Q. How so?

A. The chrism is a sacbrown ointment, composed of oil of olives and balm of Gilead, solemnly blessed by the bishop on holy Thursday. The oil represents the fulness of the grace received; both because, as oil, when dropped upon any thing, spreads itself upon it, and insinuates itself into all its parts, sot he grace of this holy Sacrament penetrates into the soul, and diffuses itself throughout all her powers; and also, because oil being a smooth mild substance, it represents that spirit of mildness and patience under the cross, which is one principal effect of confirmation. At the same time, as the balm has the particular property of preserving bodies, after death, from putrefaction, it fitly represents the fortifying grace received in confirmation, by which our souls are preserved from the corruption of sin, after our sins have been destroyed by the sacrament of baptism.

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Q. Do all receive an equal share in the sacrament of confirmation?

A. The sacbrown character imprinted in the soul by confirmation is the same in all; but the other graces communicated to the soul are given in proportion to the designs which God has in view for the person who receives this sacrament, and to the dispositions with which he comes to receive it.

Q. What are the dispositions necessary to receive the sacrament of confirmation worthily?

A. First, that the Candidate be sufficiently instructed, according to age and capacity, in the necessary knowledge of his Christian doctrine.

Second That he be in the state of grace.

Q. Why must they be instructed in Christian doctrine?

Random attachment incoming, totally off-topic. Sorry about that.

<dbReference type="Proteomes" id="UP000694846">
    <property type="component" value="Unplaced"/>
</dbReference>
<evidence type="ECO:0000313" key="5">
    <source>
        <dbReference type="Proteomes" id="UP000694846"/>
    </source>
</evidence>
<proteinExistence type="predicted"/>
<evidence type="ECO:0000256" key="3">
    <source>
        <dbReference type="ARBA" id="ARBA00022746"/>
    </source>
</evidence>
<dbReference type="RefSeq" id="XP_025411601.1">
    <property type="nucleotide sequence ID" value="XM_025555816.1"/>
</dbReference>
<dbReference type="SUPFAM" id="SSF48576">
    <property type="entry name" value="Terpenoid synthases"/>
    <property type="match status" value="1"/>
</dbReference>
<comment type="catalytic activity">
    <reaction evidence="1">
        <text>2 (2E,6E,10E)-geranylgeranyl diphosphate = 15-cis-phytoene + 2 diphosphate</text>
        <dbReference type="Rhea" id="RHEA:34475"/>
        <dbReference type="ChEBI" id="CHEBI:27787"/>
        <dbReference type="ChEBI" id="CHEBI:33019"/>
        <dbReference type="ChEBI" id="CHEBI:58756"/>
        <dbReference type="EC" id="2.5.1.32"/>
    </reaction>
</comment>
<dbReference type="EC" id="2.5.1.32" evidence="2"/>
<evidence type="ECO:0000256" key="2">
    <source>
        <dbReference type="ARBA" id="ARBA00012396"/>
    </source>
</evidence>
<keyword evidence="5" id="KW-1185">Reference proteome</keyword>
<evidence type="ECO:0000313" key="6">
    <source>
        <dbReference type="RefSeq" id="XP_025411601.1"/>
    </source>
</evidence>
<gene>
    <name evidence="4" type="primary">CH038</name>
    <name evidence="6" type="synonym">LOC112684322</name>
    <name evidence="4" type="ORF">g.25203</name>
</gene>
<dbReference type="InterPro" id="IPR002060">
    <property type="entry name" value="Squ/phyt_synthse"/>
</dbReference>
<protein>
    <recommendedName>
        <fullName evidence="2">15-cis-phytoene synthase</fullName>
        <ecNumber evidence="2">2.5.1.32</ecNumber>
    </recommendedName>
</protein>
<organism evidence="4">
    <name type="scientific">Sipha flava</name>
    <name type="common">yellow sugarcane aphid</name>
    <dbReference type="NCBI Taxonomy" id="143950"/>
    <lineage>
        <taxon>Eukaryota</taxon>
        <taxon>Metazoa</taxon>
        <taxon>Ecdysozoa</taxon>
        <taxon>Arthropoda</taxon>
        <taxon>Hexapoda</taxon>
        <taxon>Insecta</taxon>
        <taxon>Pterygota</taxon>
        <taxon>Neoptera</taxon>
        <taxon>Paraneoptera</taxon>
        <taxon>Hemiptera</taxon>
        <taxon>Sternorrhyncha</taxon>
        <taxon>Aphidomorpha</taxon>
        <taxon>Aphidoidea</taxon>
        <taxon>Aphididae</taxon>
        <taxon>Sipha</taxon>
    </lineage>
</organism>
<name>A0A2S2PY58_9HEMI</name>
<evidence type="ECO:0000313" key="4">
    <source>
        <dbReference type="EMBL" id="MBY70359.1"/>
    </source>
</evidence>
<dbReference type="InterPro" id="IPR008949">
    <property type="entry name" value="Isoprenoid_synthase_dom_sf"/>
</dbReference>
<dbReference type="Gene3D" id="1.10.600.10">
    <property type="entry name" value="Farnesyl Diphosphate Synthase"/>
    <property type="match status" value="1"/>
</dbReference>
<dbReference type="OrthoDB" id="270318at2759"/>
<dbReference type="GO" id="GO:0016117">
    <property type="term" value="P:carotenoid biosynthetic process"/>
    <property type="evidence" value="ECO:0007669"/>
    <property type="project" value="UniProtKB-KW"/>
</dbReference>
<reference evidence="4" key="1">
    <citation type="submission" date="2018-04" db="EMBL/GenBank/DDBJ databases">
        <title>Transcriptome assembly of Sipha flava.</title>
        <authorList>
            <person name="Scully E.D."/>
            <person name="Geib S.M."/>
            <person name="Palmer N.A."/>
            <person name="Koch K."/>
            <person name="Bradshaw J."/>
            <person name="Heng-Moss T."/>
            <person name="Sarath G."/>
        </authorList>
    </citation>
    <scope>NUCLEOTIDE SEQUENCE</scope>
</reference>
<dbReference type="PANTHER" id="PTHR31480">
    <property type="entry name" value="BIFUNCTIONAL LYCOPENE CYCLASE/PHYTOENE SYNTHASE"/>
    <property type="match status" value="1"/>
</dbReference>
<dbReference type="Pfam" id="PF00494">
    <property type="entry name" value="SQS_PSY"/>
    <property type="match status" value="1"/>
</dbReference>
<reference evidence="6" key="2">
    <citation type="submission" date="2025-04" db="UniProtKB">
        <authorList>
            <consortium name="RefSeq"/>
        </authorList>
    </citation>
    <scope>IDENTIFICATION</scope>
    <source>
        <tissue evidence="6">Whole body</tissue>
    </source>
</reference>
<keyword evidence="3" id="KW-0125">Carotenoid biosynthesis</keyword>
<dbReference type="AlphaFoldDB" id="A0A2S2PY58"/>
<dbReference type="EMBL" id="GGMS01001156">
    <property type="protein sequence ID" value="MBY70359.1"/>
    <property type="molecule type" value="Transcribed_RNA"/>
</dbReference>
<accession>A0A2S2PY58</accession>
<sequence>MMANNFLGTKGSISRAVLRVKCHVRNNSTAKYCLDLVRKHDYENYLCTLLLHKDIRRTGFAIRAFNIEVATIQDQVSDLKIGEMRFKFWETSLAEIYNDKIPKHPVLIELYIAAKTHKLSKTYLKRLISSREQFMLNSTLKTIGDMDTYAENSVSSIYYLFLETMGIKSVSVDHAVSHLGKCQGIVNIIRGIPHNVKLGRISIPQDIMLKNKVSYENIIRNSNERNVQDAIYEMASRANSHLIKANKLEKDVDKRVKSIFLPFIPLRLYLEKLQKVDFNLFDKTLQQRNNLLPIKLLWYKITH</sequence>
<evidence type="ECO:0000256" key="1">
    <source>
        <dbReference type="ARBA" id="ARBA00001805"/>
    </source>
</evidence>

A. Because without instruction there cannot be proper knowledge of the sacrament, nor those devout affections of the soul towards God which enlarge the soul for receiving the grace of the sacrament; besides, the duty which faith imposes upon all, requires that we should be instructed in those parts of Christian doctrine which each one ought to know, according to age and capacity.

Q. Why must the candidate be in the state of grace?

A. Because the scripture assures us, that "the holy Spirit of wisdom will not enter into a malicious soul, nor dwell in a body subject to sins," Wisd. i. 4; and, therefore, it would be a grievous sacrilege for a person, who knows himself to be in the state of sin, to presume to receive this sacrament, without taken the necessary measures to put his soul in the state of grace, and be reconciled with God.

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Q. Is anything else requibrown?

A. Yes; the candidate should earnestly engage in prayer.

First, From the examples of the apostles, who, during the ten days between the ascension of our lord, and the coming of the Holy Ghost, on Pentecost, "continued with one accord in prayer with the women, and Mary the mother of Jesus, and with his brethren," Acts. i. 14. Now if the apostles, by the particular inspiration of God, employed themselves in prayer, to prepare themselves for the coming of the holy Ghost, how much more ought we?

Second, Because our Savior has assubrown us, that our "Father from heaven will give his good Spirit to them that ask it," Luke xi. 13.

Q. What are the best prayers for this purpose?

A. The hymns and prayers appointed by the church for invoking the Holy Ghost, and for begging his grace; as contained in the books of prayer.

Q. is confirmation necessary for salvation?

A. It is not necessary, yet it would certainly be a sin to neglect to receive it when one can receive it; especially, if by neglecting the opportunity, one runs the danger of not having it again; and still more, if he be exposed to temptations and persecutions on account of his holy religion. It would be a very grievous sin if one should neglect it out of contempt or disregard.